Hi and many thanks to all that have answered to my question about E-field
Many different design, but the best seems really the Amrad pubblished in
So i'm planning to made an Amrad antenna, i have send a request at
Crystalonics for high current FET.
Many thanks Derek, for the really good job that you have done testing the
antenna alltogheter in the same times!!!!
Here i have during summer times only a ferrite antenna with a J310
preamplifier with 28 mA of idle current, and work very well, but i want to
compare soon it with performance of the E-field antenna.
73 and thanks all again.
de Giulio Scaroni IK2DED.
Re Alan Melia's posting on E-field antennas (Aug. 25th), I confirm his
comment that I did carry out a number of tests on two E-field active
antennas each having roughly a 3m whip, one an ex-Decca Navigator design
using op-amps, and the other an AMRAD high dynamic range design using a
Crystalonics high current FET and published in QST in September last year
think it was).Both of these designs feed DC up the coax to the active
I compared these with a 50m long inverted 'L' antenna with a 15m vertical
section (resonated with a base loading coil) and also with a large
rectangular loop approx 8m per side in a very noisy urban environment.
was at a time when I was experiencing interference on 136kHz radiated from
hi-speed data cable which also coupled into local CATV distribution cables
(not connected to my QTH!).
The main findings were :
(1) Both E-field antenna designs performed in a similar fashion and when
mounted reasonably in the clear, ie more or less above roof-top height,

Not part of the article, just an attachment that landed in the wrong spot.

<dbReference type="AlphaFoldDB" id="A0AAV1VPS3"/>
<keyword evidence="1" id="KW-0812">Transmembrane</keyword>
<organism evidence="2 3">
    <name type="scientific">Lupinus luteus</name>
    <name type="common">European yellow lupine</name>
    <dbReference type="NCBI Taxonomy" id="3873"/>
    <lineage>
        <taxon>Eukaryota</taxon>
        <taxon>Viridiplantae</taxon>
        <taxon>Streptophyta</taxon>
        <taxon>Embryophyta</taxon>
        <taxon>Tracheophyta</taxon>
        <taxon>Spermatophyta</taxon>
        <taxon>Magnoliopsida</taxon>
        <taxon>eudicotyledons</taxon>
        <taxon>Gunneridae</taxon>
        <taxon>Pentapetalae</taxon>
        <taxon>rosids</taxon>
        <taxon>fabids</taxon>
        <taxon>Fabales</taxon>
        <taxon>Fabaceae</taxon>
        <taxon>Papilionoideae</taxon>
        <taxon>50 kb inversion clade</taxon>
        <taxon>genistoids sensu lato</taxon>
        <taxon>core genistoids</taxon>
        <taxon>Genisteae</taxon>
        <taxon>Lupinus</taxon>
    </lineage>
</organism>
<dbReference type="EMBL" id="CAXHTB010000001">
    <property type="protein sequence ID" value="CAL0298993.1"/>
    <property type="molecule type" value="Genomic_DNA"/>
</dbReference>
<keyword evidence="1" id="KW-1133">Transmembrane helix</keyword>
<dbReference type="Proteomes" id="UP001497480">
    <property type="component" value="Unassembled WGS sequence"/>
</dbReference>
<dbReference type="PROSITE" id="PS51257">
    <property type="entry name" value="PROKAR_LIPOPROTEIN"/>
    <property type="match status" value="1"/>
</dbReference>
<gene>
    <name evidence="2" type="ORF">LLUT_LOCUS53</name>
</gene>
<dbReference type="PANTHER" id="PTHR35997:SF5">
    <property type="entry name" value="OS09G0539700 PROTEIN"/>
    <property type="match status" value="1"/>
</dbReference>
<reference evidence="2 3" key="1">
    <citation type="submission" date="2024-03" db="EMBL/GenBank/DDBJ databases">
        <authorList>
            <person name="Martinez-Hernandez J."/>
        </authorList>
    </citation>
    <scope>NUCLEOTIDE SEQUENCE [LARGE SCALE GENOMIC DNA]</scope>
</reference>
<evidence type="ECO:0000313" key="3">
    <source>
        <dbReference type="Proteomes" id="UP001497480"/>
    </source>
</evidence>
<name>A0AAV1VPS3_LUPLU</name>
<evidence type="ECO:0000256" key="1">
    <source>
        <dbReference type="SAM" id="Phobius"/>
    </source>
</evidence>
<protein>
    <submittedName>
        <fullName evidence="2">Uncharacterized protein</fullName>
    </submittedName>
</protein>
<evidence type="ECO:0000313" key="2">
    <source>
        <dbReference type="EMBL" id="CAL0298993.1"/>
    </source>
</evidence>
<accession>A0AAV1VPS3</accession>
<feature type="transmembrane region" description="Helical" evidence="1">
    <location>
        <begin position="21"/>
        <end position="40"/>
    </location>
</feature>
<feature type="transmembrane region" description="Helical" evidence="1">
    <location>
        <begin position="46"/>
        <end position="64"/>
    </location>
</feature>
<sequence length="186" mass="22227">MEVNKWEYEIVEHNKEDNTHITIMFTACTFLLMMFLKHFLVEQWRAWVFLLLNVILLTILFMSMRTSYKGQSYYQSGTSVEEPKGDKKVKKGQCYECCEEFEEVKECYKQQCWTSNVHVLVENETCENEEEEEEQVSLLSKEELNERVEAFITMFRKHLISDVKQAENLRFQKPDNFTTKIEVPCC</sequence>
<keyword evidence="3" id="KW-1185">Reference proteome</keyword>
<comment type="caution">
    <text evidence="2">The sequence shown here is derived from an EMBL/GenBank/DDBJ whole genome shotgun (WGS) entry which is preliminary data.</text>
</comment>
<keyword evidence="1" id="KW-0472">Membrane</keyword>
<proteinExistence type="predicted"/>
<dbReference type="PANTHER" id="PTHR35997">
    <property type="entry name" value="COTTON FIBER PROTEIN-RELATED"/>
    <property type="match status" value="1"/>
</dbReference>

produced a signal to noise ratio similar to the inverted 'L' antenna.
Generally anything I could hear on the inverted 'L' , I could hear on the
active antenna but the active antenna appeared less susceptible to the
interference than was the wire antenna. Under conditions of radiated
interference which appeared to be primarily in the H-field from the local
data cable, the loop was virtually unusable which meant that I could not
it for Loran cancellation!
(2) The slope of the variation in absolute signal strength at the output
the E-field antenna with variation in height above ground was initially
fairly constant and surprisingly high at around 2 to 3dB per metre up to
about 12m. Above that the rate of change flattened off but the received
signal strength still continued to increase up to at least 20m which was
high as I could measure.
The flattening off in signal strength increase at around 12m I assume
as a result of the active antenna becoming less 'E-field shadowed' as it
rises above roof-top height.and local trees.
(3) It is strongly recommended that the coax feeder from the E-field
should be allowed run more or less vertically downwards to ground level
the outer of the coax then earthed at some point underneath the antenna.
the shack end of the coax, noise currents on the outer of the coax should
suppressed by passing the signal through an isolating 1:1 transformer (eg.
bifilar winding of a few turns on a suitable small toroid). Without the
isolating transformer I found the performance of both the E-field antennas
very disappointing in a noisy environment. The transceiver in the shack
should be separately earthed
(4) The above results confirm those outlined AMRAD article in QST. I
that Wallter G3JKV would also confirm that at his QTH, the results from an
active receiving antenna mounted at 20m+ above ground are similar to those
obtained from a large well-sited wire antenna.
(5) There is little advantage to be found in extending the whip much
than 1 metre or so - cross-mod then potentially becomes more of a problem.
bandpass filter between the output of the active antenna and the RX input
also strongly recommended to minimise the risk of intermod problems from
Regards to all, Derek Atter, G3GRO